Monday, September 28, 2015
Cuban and Venezuelan Governments Mollycoddle FARC Guerrillas
By Jerry Brewer
Many are speculating that the
world’s longest war is nearing an end. Yet there are also those who would probably ask, “what war?”
Since 1964 an armed conflict for control and related territorial disputes, against Colombia and its military by left-wing
guerillas and right-wing paramilitaries, has claimed the lives of an estimated “220,000 people and displaced 5.7 million.”
This half-century conflict of violent atrocities against the homeland by FARC (Fuerzas
Armadas Revolucionarias de Colombia) guerrillas and the so-called National Liberation Army (ELN), has branded them as “terrorist
now heightened frustrations with the FARC, and its empty words, shenanigans and murderous agenda have haunted current and
The latest peace talks began in November 2012, in Havana,
Cuba. The Cuban location and oversight is quite possibly the clue as to the past and current tortoise-like movement of these
discussions that appear more of a skillfully exploited situation; a charade of sorts that has seen rogue leftist government
regimes in Venezuela and Cuba in support of the guerrilla movements.
alone has clearly shown through the decades that their greatest desire is to gain power and political office, to be forgiven
for their atrocities, and to not surrender their arms. As well, the FARC has managed to maintain a strong political position
of power and negotiation.
Cuba’s subtle but obvious attention to FARC, and
their proclaimed facilitation to this “peace process,” may be nestled in the history of terrorism in regions of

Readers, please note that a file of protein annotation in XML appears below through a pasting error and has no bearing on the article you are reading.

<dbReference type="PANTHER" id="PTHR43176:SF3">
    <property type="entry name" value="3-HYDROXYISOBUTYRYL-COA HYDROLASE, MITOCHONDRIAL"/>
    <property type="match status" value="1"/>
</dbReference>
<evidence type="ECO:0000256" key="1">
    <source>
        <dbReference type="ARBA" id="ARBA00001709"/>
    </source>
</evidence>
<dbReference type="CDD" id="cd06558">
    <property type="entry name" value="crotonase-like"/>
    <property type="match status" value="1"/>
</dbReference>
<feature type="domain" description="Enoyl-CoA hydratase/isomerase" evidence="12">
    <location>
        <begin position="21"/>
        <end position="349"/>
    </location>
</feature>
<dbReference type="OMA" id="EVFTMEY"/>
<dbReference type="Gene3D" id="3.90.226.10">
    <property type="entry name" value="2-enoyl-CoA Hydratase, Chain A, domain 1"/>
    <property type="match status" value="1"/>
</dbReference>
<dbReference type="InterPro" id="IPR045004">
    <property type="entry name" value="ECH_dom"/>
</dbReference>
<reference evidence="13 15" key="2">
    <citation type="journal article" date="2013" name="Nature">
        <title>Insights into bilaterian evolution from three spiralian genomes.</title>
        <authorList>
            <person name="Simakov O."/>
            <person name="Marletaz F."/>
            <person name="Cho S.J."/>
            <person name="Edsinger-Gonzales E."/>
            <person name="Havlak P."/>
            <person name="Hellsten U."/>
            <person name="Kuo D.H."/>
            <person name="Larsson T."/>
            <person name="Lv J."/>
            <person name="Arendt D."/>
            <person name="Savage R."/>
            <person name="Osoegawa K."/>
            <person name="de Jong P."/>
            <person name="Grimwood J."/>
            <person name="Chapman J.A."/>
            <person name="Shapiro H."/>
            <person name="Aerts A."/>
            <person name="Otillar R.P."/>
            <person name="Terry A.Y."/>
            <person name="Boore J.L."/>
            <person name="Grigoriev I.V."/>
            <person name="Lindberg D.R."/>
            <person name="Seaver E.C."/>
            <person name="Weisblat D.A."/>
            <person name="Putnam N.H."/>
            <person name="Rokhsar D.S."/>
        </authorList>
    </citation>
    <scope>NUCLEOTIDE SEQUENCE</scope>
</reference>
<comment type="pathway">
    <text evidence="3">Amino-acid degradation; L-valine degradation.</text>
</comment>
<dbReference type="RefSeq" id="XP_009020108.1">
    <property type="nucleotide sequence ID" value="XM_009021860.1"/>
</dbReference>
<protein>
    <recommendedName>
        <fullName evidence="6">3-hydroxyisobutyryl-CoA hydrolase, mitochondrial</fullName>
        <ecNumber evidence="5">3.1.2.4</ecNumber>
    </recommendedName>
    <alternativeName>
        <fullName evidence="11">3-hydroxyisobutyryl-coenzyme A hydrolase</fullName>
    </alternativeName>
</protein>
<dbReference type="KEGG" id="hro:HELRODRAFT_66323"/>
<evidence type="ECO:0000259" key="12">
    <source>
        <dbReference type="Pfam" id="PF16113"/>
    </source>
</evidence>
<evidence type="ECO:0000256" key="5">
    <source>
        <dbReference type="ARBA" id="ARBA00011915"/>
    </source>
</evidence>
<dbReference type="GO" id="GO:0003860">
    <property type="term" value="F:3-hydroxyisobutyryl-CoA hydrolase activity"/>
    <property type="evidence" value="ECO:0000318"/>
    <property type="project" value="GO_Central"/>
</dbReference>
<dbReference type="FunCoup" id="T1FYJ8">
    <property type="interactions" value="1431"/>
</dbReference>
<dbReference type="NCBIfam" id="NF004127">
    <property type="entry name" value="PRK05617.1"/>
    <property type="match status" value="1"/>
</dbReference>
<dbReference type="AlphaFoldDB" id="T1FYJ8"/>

Cuba has trained thousands of communist guerrillas and terrorists,
and it has sponsored violent acts of aggression and subversion in many democratic nations of the western hemisphere. Furthermore,
Cuba has recently shown that it remains adept at harboring terrorists and facilitating the movement of weapons in violation of UN sanctions.
In an act of profound bewilderment, U.S. President Barack Obama recently
announced that Cuba will be removed from the State Department’s list of state sponsors of terrorism. This “despite its ties to Marxist,
jihadist and other separatist terrorist organizations.” Even the U.S. DEA has shown direct and growing criminal drug ties between Colombia's FARC guerrillas and Hezbollah.
Furthermore, Venezuela's failure to cooperate with coordinated drug interdiction
and enforcement has resulted in tons of cocaine flowing through Venezuela from Colombia. U.S. authorities have accused three
high-ranking Venezuelan officials with aiding Colombian rebels and protecting drug shipments.
The late President Hugo Chavez, of Venezuela, was also shown to have ties to FARC guerrillas. Colombia's national
police chief stated that evidence from a computer revealed a US$300 million contribution to the FARC from Chavez.
There is no doubt that the FARC has taken advantage of previous concessions by the Colombian government to talk, disarm,